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Google hushing employees on Chinese search engine

The Google logo in Beijing
The Google logo in Beijing. Photo: Visual China Group/Getty Images

Google's upper management is forcing employees to delete a confidential memo detailing a censored search engine the company is planning to launch in China, reports The Intercept.

Why it matters: Google employees have had internal protests over the search engine, codenamed Dragonfly, given the engine would enable the company to censor and track Chinese citizens.

The details: The search engine requires users to log in to use its search features and tracks user's locations. It shares user's history with a Chinese partner. All searches would be connected to a personal phone number and user movements, along with the IP address of the device they used, would be recorded.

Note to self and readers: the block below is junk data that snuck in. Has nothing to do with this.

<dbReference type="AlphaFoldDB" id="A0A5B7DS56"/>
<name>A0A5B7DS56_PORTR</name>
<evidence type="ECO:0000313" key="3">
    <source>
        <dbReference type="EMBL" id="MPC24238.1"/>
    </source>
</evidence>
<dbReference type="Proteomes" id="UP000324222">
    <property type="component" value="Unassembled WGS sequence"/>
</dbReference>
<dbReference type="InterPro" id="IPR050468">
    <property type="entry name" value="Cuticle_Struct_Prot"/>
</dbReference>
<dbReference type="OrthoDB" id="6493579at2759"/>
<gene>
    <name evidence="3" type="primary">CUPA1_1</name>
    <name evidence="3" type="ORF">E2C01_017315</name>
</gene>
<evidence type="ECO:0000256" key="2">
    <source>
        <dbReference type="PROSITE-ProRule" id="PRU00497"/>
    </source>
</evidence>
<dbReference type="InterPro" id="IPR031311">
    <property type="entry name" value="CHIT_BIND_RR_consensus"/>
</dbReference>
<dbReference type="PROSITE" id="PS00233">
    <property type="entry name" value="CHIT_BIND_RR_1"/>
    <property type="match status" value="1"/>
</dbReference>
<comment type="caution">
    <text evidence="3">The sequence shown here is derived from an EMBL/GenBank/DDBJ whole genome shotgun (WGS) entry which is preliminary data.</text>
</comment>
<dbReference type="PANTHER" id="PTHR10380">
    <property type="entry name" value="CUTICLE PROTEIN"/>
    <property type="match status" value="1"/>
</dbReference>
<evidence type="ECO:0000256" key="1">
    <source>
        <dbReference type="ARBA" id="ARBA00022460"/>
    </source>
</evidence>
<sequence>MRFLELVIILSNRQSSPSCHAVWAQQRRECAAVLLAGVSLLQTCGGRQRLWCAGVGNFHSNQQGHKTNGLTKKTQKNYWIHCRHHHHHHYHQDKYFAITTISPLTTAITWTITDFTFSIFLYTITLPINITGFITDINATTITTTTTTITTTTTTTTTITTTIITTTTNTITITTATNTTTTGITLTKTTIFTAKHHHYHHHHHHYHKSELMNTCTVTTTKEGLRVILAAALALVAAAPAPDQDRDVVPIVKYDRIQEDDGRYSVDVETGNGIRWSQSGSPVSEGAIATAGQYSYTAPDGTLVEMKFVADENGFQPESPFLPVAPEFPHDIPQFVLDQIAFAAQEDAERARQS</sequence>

Driving the news: The memo was released earlier this month, but Google personnel is emailing employees who they believe have saved copies of the memo with an order to immediately delete it.

  • The emails are being tracked with "pixel trackers" notifying human resources managers when the messages have been read.